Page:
When Public Security Minister Yitzchak Aharonvich arrived at the scene of Monday's stabbing attack in south Tel Aviv, residents and onlookers responded less than kindly.
Angry citizens cried out: "Go console people at the homes of terrorists," and "We have no security in south Tel Aviv."
Some citizens also chanted "Death to terrorists", and someone in the crowd shouted at Aharonovich: "The leftists are allowing our blood to be spilled. Our blood will not be spilled freely."
Police and security guards separated the crowd from the minister, who did not respond to any of the catcalls or charges.
Aharonovich has faced increasing criticism this past year, particularly since the start of the "silent intifada" in Jerusalem.
Jerusalem's Jewish residents have steadily blamed him for allowing rioting and violence to continue in the capital. Even Arab citizens protesting the shooting of Hir Alhamdan in Kafr Kana vented frustration on the minister.
"The feeling among Arabs and Jews is similar: there's a lack of confidence here," Ahmed Ghanem, a Haifa resident and former Haifa City Council member, stated.
Tel Aviv District Commander Benzi Sau, who was also at the scene of Monday's first attack, told press: "This is a soldier who was attacked by a minority member from Nablus, who tried to grab his gun. He stabbed him with a knife several times."
Sau stressed that "bystanders came to the aid of the soldier and called the police."
He continued, "the terrorist fled and was identified by police forces 200 meters away after they searched a four-story apartment building. He was located at the top floor and arrested."
According to preliminary reports, the motivation for the stabbing attack was nationalistic. The suspect, Nur al-Din Abu Hashiya, an 18-year-old from Shechem (Nablus) in Samaria, had illegally entered into sovereign Israeli territory.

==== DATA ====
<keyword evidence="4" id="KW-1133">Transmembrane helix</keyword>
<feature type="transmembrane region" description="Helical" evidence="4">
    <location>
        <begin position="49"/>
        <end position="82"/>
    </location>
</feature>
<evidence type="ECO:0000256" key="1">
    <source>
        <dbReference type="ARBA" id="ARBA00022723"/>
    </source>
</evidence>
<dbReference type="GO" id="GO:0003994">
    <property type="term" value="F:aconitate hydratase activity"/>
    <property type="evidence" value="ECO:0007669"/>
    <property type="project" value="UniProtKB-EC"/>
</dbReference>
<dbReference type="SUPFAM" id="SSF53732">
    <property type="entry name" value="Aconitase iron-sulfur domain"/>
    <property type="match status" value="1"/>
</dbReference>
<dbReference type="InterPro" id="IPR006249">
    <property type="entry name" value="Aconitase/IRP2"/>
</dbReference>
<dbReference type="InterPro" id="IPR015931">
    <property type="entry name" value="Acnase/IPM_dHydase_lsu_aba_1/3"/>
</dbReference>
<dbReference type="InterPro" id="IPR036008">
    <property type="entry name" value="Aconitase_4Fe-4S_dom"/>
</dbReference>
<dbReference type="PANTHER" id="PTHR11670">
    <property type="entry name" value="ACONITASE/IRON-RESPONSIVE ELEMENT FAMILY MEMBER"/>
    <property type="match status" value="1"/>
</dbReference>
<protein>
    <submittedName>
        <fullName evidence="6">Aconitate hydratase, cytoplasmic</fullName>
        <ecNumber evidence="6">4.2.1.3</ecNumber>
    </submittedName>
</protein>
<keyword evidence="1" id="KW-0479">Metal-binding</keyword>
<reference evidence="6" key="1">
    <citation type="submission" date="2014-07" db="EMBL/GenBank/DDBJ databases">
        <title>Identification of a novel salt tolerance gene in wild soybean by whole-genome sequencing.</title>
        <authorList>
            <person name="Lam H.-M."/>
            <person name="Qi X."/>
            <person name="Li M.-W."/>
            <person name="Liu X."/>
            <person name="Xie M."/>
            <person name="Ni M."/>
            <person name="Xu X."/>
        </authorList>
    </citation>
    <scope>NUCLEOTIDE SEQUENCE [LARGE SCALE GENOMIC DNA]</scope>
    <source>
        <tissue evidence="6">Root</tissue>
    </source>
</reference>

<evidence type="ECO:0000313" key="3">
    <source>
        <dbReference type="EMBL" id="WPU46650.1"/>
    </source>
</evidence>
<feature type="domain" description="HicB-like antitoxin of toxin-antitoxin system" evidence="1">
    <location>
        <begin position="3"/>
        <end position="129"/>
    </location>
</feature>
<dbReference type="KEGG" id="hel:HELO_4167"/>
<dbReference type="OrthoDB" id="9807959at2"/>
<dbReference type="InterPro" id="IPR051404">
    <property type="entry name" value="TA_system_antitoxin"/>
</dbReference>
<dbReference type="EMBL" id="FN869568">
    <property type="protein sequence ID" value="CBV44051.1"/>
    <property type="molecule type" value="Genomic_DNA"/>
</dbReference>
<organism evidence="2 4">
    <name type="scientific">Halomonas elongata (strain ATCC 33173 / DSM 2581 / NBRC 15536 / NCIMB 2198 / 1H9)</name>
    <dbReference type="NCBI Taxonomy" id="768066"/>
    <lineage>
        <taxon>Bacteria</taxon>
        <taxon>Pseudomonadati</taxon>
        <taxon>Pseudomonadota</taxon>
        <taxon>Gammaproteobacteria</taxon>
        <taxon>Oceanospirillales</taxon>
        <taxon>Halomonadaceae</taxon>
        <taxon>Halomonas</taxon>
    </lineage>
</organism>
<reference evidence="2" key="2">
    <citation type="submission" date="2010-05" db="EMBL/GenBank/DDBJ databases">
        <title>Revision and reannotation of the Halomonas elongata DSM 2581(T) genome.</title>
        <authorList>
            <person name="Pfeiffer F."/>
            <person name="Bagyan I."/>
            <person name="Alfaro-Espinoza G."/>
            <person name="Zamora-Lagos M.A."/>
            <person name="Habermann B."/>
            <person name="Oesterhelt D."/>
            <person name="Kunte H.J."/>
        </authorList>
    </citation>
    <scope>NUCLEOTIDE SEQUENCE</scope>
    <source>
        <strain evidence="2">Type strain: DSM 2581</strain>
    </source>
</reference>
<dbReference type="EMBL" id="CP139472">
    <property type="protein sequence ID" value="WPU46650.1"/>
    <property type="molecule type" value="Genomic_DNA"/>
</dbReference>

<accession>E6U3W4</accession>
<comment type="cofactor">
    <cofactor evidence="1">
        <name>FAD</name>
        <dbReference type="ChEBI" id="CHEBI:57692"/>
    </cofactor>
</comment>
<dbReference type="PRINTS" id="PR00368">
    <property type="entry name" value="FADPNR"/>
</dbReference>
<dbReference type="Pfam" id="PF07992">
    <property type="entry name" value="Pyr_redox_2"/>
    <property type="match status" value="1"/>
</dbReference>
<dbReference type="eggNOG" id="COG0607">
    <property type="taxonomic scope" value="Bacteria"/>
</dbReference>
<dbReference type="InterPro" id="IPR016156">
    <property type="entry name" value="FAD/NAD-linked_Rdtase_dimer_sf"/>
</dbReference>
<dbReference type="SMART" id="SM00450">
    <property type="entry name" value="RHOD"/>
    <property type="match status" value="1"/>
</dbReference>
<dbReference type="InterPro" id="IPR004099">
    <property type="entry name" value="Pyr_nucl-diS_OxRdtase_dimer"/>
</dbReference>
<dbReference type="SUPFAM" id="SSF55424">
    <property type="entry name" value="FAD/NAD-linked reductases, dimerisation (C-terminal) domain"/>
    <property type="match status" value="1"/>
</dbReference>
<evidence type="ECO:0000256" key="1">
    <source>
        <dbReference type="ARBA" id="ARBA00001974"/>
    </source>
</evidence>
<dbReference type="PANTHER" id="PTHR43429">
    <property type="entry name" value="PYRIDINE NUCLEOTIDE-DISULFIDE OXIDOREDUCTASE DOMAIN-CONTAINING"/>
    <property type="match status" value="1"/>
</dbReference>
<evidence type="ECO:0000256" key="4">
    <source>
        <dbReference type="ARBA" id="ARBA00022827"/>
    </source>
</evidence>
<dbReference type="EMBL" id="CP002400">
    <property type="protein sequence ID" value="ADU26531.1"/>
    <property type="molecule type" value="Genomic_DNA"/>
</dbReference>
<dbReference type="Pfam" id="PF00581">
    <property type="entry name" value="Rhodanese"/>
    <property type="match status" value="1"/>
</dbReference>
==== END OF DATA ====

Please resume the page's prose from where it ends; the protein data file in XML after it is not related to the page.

With the help of citizens, who directed police to the building he was hiding in, Hashiya was arrested and taken for medical treatment after being lightly wounded.
Many Knesset member have responded to the attack with condemnation.
Jewish Home Chairman Naftali Bennett, said the attack "demonstrates that the concept of concrete blocks is bankrupt. It is impossible to protect people on the street without putting the firebomb throwers and rioters in prison. That is the right security policy."
Bennett also attacked Palestinian Authority Chairman Abbas calling him "Arafat's successor just in different clothing - he is a terrorist in a suit and should be treated accordingly."
MK Danny Danon (Likud) also responded to the attack: "We are in an Intifada. I demand that the Prime Minister and the Minister of Internal Security make clear who is sovereign in the State of Israel. Weakness has become part of the process of government decision-making. You can wash words, but you cannot wash policy."
Danon stressed that "Citizens do not see an iron fist against terrorists and this is dragging us into a war of attrition. The Prime Minister is busy with words instead of action."
MK Miri Regev (Likud) called on the government "to decide on a sequence of actions that will lead to the return of personal security for all the citizens of the state." Regev said, "We should eradicate terrorism while transmitting a clear message that there is a rule of law in Israel."